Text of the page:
Liquidambar specializes in transforming ordinary or difficult sites into gardens that blend function with aesthetics. We use subtainable landscape practices that nurture the soil, conserve water and energy, and recycle or repurpose your materials. Transforming small challenging urban spaces is our specialty.

02 May 2010

Water Water ... Everywhere?

Recent rain storms might have you thinking we’re now over the three-year drought. Snow-pack is above normal for this time of year, reservoirs are filling up. But like the skeptics who believe the east coast snow storms disprove the ‘inconvenient truth’ of climate change, our water shortages are not replenished with just one wet winter. Without immediate action, California residents by 2015 will be consuming more water at current usage rates than will be available, regardless of future rains.

Effective January 2010, new state water regulations seriously impact the allowable use of water for landscaping (see link below: CA State AB 1881 - WELO - Water Efficient Landscape Ordinance). While these regulations may not directly affect many small urban gardens, they do provide a useful guide for people trying to plan for future conservation, because by 2020, California will require all residents to reduce overall water use by 20 percent. And in case this is not obvious, this legislation is telling us we face tighter supplies, and consequently, significantly higher water costs. It makes sense to start with this reality.

So what can we do now to prepare. One simple way to reduce water consumption is to harvest rainwater. Rainwater is harvested by redirecting down-spouts and gutters into water-tight barrels to which your irrigation system can be attached to run exactly as it would from your tap. In addition to watering your garden, rainwater also can be used for bathing, flushing toilets and washing laundry. Salvaging rainwater protects the environment as well as minimizing waste and costly treatment systems: Runoff water is a major source of pollution in San Francisco Bay, as it makes its way over toxic rooftop materials and oily streets into storm drainage systems.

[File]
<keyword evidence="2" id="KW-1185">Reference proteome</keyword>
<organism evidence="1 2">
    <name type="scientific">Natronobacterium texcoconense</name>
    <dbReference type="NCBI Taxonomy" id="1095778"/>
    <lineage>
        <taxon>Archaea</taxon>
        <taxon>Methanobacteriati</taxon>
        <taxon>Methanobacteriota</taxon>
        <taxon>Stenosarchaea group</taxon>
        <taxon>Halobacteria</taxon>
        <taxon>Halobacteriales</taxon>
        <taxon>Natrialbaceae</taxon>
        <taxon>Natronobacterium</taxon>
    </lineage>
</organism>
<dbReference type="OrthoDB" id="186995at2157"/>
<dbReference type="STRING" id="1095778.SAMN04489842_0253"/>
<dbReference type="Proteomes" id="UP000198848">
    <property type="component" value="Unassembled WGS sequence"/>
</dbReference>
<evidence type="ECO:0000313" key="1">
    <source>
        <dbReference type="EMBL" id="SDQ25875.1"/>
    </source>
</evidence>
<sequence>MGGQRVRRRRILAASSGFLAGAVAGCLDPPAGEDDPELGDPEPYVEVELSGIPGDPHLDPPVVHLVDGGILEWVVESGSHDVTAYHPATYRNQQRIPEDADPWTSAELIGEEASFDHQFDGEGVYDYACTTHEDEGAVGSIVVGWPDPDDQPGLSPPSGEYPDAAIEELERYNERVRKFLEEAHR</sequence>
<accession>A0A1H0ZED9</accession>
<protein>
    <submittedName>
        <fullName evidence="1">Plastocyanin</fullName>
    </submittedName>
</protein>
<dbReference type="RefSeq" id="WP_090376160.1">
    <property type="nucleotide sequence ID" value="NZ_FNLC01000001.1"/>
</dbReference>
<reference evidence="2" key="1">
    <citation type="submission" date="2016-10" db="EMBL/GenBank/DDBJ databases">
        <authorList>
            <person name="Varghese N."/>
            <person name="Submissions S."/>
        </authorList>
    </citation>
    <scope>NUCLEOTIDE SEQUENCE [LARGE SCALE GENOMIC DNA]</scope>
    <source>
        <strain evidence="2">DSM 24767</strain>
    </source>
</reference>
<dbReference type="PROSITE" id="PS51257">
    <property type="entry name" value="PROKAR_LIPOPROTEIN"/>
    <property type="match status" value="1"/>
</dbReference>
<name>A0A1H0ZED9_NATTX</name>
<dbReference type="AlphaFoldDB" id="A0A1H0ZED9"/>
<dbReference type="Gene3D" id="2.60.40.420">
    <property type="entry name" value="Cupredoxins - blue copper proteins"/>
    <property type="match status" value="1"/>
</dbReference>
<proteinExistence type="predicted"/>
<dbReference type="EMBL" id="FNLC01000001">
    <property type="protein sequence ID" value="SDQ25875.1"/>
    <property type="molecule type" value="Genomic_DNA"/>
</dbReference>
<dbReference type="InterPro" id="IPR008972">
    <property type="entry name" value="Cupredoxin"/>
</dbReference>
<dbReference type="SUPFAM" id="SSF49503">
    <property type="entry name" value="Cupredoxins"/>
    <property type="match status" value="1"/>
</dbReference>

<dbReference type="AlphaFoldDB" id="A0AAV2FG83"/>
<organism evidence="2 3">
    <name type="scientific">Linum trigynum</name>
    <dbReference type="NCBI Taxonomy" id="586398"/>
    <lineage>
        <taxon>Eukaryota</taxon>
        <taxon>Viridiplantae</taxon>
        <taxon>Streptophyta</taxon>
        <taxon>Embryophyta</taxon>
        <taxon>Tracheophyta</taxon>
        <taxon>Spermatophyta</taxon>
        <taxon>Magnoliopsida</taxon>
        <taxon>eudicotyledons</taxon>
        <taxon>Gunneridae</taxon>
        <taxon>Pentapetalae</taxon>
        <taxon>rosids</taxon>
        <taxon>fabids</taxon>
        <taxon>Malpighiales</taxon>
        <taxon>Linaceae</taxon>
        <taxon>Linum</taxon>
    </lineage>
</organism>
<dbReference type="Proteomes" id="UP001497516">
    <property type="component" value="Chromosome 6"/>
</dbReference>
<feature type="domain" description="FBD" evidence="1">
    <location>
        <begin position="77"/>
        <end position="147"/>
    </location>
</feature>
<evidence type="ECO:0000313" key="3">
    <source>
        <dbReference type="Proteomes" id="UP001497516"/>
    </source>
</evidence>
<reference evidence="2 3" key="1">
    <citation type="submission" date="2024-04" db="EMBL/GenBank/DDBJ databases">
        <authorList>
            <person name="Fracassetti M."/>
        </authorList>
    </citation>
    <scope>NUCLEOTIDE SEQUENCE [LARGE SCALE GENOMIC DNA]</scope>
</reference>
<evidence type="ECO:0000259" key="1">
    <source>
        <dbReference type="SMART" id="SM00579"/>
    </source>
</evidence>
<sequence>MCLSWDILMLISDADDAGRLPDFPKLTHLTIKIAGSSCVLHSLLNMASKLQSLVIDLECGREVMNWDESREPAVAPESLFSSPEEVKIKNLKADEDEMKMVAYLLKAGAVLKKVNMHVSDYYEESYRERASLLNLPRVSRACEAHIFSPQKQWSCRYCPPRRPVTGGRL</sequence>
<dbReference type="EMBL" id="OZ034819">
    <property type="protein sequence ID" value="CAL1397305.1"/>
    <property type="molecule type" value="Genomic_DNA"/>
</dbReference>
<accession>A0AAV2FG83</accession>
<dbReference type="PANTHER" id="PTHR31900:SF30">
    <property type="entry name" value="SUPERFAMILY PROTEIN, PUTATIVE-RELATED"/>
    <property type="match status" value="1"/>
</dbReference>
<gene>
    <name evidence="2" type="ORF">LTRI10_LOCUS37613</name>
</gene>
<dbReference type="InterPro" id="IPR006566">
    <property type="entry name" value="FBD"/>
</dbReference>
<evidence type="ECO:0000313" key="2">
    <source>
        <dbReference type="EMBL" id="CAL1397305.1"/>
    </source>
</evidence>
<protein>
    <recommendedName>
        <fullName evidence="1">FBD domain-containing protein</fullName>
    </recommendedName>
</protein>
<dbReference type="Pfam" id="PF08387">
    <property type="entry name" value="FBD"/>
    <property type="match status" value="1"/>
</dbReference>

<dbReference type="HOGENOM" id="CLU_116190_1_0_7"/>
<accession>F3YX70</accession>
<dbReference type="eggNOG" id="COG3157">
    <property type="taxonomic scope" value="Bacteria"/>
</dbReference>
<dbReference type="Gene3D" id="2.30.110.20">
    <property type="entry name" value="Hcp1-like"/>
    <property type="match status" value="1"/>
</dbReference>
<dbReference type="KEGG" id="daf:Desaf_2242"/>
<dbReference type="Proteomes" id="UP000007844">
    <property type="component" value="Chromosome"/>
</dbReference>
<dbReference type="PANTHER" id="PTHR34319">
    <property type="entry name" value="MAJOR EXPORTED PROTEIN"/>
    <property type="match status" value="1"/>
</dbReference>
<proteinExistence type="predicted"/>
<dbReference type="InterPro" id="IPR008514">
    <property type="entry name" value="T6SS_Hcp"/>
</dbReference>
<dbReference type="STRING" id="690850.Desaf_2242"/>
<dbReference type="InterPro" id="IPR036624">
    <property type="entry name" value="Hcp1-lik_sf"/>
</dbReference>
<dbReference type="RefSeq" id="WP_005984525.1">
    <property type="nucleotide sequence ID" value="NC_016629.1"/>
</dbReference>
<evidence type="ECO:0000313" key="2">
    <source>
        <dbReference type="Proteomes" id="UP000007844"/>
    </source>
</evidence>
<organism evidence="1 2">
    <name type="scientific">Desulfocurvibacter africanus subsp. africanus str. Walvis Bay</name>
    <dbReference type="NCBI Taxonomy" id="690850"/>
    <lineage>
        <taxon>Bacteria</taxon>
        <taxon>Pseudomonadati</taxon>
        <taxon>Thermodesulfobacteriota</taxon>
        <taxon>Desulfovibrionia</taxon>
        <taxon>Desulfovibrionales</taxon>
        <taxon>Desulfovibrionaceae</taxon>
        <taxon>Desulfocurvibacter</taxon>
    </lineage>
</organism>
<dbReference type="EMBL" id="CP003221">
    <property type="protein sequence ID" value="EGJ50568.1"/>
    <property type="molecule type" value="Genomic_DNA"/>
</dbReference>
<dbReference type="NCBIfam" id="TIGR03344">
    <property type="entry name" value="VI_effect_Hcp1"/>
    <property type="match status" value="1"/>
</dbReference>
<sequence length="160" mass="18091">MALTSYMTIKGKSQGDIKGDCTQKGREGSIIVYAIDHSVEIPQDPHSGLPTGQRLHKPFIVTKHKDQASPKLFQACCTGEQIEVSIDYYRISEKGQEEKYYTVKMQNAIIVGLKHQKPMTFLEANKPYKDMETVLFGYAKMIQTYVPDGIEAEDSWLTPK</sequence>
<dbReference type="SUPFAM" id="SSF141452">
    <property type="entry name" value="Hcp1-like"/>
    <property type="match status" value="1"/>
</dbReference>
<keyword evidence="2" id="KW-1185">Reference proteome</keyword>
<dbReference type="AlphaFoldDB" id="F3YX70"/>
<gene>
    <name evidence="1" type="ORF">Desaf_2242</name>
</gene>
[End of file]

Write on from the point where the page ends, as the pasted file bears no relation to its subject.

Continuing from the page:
Numerous resources are available on-line to demonstrate rain-barrel installations for the do-it-yourselfer (see links below). For the not-so-handy, rain barrels can be discretely designed into your new landscape (hidden under decks, screened with plants or trellis); or they can be added later as part of on-going maintenance. And if your budget prevents purchasing high-end designer tanks, other options are available for the resourceful homeowner. Some garden centers and hardware stores also sell barrels. Be aware: all rainwater storage units need to have a first flush diverter (literally, to clear debris from the initial water flow); a strainer to prevent dirt getting into your container; an overflow devise when the barrels fill up. And for functionality, containers are best elevated on concrete blocks or similar. It is critical they be water-tight and screened to dispel mosquitoes.

If properly harvested and stored, rainwater also is drinkable, but only if the containers are food grade (think earthquake preparedness!) As long as your roofing material is non-toxic, rainwater flowing off it is drinkable.

An alternative or adjunct to harvesting rainwater is to reclaim household ‘grey-water’ from the clothes washer, shower and/or dishwasher. This is more complex and may require the services of a plumber and in some areas, a permit. If these options are not viable for your space or the footprint of your home, another way to minimize waste while promoting healthier soil is to create a ‘rain garden.’ Essentially a retention basin, this shallow depression initially contains rainwater that is directed from gutters and down-spouts. As it percolates into the soil, the water is filtered of impurities, thus preventing polluted runoff from entering the municipal water system and the Bay. Properly designed, these areas can be incorporated into your new or existing garden and planted with appropriate trees, shrubs and perennials. Where space allows, they can be designed to look like wet/dry streams, swales or water-features.

As with rain gardens, the issue for most San Francisco Bay Area homeowners typically is space, or lack of space to store the rain barrels. Even if you have space for just one or two containers, these can be replenished in the dry season with water salvaged from the shower as it runs ‘till it’s hot. Possibly the simplest water-conserving method is to plant drought-tolerant natives, succulents and climate-appropriate plants that require minimal or no water once they become established. A responsible plant selection can produce a lush, luxuriant garden, as green as the once-favored lawn without the consequent hazards of pesticide use, oil-powered mowers and wasted water.;]